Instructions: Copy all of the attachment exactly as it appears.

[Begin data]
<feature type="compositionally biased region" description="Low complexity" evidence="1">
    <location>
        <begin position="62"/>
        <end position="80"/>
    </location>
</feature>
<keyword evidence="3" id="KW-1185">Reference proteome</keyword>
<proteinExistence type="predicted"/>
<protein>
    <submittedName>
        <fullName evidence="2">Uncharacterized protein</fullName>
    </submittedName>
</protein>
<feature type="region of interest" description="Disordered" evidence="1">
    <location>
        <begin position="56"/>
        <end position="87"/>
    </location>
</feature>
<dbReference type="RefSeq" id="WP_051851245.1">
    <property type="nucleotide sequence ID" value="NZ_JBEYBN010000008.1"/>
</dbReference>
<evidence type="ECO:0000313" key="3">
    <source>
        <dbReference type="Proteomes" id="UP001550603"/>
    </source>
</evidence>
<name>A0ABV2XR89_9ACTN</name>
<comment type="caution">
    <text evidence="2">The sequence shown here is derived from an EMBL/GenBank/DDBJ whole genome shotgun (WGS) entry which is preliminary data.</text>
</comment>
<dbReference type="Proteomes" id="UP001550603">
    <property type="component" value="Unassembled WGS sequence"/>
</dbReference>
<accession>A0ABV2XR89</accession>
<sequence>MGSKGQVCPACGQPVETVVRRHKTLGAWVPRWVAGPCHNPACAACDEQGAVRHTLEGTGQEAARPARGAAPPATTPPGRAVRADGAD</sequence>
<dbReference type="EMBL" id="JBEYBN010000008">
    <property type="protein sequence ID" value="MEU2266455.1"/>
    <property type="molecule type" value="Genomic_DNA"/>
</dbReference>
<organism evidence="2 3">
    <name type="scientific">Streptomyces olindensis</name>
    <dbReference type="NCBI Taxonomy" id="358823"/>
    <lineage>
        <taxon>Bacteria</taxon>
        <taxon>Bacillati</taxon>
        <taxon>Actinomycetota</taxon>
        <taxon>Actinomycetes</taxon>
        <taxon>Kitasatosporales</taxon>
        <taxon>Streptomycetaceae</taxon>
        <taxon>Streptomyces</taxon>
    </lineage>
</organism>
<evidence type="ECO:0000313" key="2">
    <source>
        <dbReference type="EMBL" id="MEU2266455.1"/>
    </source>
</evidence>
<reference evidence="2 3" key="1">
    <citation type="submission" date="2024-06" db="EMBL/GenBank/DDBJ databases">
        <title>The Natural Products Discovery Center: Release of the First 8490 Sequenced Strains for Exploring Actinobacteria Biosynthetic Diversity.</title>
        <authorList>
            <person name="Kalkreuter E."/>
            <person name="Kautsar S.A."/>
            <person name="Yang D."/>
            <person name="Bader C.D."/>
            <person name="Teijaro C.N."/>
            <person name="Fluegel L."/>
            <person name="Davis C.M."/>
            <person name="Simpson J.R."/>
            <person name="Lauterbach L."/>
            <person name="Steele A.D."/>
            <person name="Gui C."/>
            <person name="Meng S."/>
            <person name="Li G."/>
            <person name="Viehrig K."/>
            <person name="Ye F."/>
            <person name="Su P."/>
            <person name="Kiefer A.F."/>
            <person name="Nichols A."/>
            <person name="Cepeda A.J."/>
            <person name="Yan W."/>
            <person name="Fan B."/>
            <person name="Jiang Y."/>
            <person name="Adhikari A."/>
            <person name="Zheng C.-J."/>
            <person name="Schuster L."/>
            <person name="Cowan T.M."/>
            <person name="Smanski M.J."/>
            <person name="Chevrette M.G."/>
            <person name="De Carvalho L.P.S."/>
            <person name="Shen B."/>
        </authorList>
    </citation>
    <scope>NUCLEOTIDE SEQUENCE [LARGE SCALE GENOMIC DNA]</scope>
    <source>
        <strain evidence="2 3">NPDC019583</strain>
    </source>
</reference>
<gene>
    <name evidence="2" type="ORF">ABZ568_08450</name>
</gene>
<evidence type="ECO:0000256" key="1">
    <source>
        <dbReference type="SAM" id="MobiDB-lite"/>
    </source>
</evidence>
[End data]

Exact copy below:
<feature type="compositionally biased region" description="Low complexity" evidence="1">
    <location>
        <begin position="62"/>
        <end position="80"/>
    </location>
</feature>
<keyword evidence="3" id="KW-1185">Reference proteome</keyword>
<proteinExistence type="predicted"/>
<protein>
    <submittedName>
        <fullName evidence="2">Uncharacterized protein</fullName>
    </submittedName>
</protein>
<feature type="region of interest" description="Disordered" evidence="1">
    <location>
        <begin position="56"/>
        <end position="87"/>
    </location>
</feature>
<dbReference type="RefSeq" id="WP_051851245.1">
    <property type="nucleotide sequence ID" value="NZ_JBEYBN010000008.1"/>
</dbReference>
<evidence type="ECO:0000313" key="3">
    <source>
        <dbReference type="Proteomes" id="UP001550603"/>
    </source>
</evidence>
<name>A0ABV2XR89_9ACTN</name>
<comment type="caution">
    <text evidence="2">The sequence shown here is derived from an EMBL/GenBank/DDBJ whole genome shotgun (WGS) entry which is preliminary data.</text>
</comment>
<dbReference type="Proteomes" id="UP001550603">
    <property type="component" value="Unassembled WGS sequence"/>
</dbReference>
<accession>A0ABV2XR89</accession>
<sequence>MGSKGQVCPACGQPVETVVRRHKTLGAWVPRWVAGPCHNPACAACDEQGAVRHTLEGTGQEAARPARGAAPPATTPPGRAVRADGAD</sequence>
<dbReference type="EMBL" id="JBEYBN010000008">
    <property type="protein sequence ID" value="MEU2266455.1"/>
    <property type="molecule type" value="Genomic_DNA"/>
</dbReference>
<organism evidence="2 3">
    <name type="scientific">Streptomyces olindensis</name>
    <dbReference type="NCBI Taxonomy" id="358823"/>
    <lineage>
        <taxon>Bacteria</taxon>
        <taxon>Bacillati</taxon>
        <taxon>Actinomycetota</taxon>
        <taxon>Actinomycetes</taxon>
        <taxon>Kitasatosporales</taxon>
        <taxon>Streptomycetaceae</taxon>
        <taxon>Streptomyces</taxon>
    </lineage>
</organism>
<evidence type="ECO:0000313" key="2">
    <source>
        <dbReference type="EMBL" id="MEU2266455.1"/>
    </source>
</evidence>
<reference evidence="2 3" key="1">
    <citation type="submission" date="2024-06" db="EMBL/GenBank/DDBJ databases">
        <title>The Natural Products Discovery Center: Release of the First 8490 Sequenced Strains for Exploring Actinobacteria Biosynthetic Diversity.</title>
        <authorList>
            <person name="Kalkreuter E."/>
            <person name="Kautsar S.A."/>
            <person name="Yang D."/>
            <person name="Bader C.D."/>
            <person name="Teijaro C.N."/>
            <person name="Fluegel L."/>
            <person name="Davis C.M."/>
            <person name="Simpson J.R."/>
            <person name="Lauterbach L."/>
            <person name="Steele A.D."/>
            <person name="Gui C."/>
            <person name="Meng S."/>
            <person name="Li G."/>
            <person name="Viehrig K."/>
            <person name="Ye F."/>
            <person name="Su P."/>
            <person name="Kiefer A.F."/>
            <person name="Nichols A."/>
            <person name="Cepeda A.J."/>
            <person name="Yan W."/>
            <person name="Fan B."/>
            <person name="Jiang Y."/>
            <person name="Adhikari A."/>
            <person name="Zheng C.-J."/>
            <person name="Schuster L."/>
            <person name="Cowan T.M."/>
            <person name="Smanski M.J."/>
            <person name="Chevrette M.G."/>
            <person name="De Carvalho L.P.S."/>
            <person name="Shen B."/>
        </authorList>
    </citation>
    <scope>NUCLEOTIDE SEQUENCE [LARGE SCALE GENOMIC DNA]</scope>
    <source>
        <strain evidence="2 3">NPDC019583</strain>
    </source>
</reference>
<gene>
    <name evidence="2" type="ORF">ABZ568_08450</name>
</gene>
<evidence type="ECO:0000256" key="1">
    <source>
        <dbReference type="SAM" id="MobiDB-lite"/>
    </source>
</evidence>